Salix sessilifolia Nutt.
Northwest Sandbar Willow, River Willow, Northwest Willow, Sandbar Willow, Longleaf Willow
Salicaceae (Willow Family)
Synonym(s): Salix exigua var. sessilifolia, Salix fluviatilis, Salix fluviatilis var. sessilifolia, Salix longifolia var. sessilifolia, Salix macrostachya, Salix macrostachya var. cusickii, Salix sessilifolia var. villosa
USDA Symbol: SASE3
Northwest Willow is very showy in spring when the whitish blossoms are abundant. The scientific name means "stalkless leaves." It was discovered near the mouth of the Willamette River and named by Thomas Nuttall (1786-1859), the British-American botanist.
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Bloom InformationBloom Color: White
Bloom Time: Jun , Jul
DistributionUSA: OR , WA
Native Distribution: SW. Washington and NW. Oregon only; near sea level.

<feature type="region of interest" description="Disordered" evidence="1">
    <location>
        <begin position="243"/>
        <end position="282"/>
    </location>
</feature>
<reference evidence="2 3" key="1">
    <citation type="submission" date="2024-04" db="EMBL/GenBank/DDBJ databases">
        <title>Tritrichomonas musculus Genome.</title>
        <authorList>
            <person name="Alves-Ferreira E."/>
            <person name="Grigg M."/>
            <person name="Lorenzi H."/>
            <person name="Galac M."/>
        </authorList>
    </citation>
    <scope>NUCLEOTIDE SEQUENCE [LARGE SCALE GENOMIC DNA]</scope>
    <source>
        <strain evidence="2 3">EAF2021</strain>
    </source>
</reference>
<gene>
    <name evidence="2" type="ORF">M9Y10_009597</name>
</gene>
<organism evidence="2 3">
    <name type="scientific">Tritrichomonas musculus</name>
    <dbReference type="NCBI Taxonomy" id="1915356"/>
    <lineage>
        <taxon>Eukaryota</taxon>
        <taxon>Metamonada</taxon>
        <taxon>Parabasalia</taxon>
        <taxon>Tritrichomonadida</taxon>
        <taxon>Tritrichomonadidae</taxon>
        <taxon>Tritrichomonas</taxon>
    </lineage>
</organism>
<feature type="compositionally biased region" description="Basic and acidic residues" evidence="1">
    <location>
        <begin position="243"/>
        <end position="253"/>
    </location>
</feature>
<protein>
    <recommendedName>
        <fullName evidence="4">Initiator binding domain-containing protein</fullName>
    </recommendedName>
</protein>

Native Habitat: Banks of Columbia River from the mouth of the Deschutes River to the lower Willamette River.
Growing ConditionsWater Use: Medium
Light Requirement: Part Shade
CaCO3 Tolerance: High
Value to Beneficial InsectsSpecial Value to Native Bees
This information was provided by the Pollinator Program at The Xerces Society for Invertebrate Conservation.
Find Seed or Plants
Find seed sources for this species at the Native Seed Network.
National Wetland Indicator Status
From the National Organizations DirectoryAccording to the species list provided by Affiliate Organizations, this plant is on display at the following locations:
Native Seed Network - Corvallis, OR
Additional resourcesUSDA: Find Salix sessilifolia in USDA Plants
FNA: Find Salix sessilifolia in the Flora of North America (if available)
Google: Search Google for Salix sessilifolia
MetadataRecord Modified: 2012-10-20
Research By: TWC Staff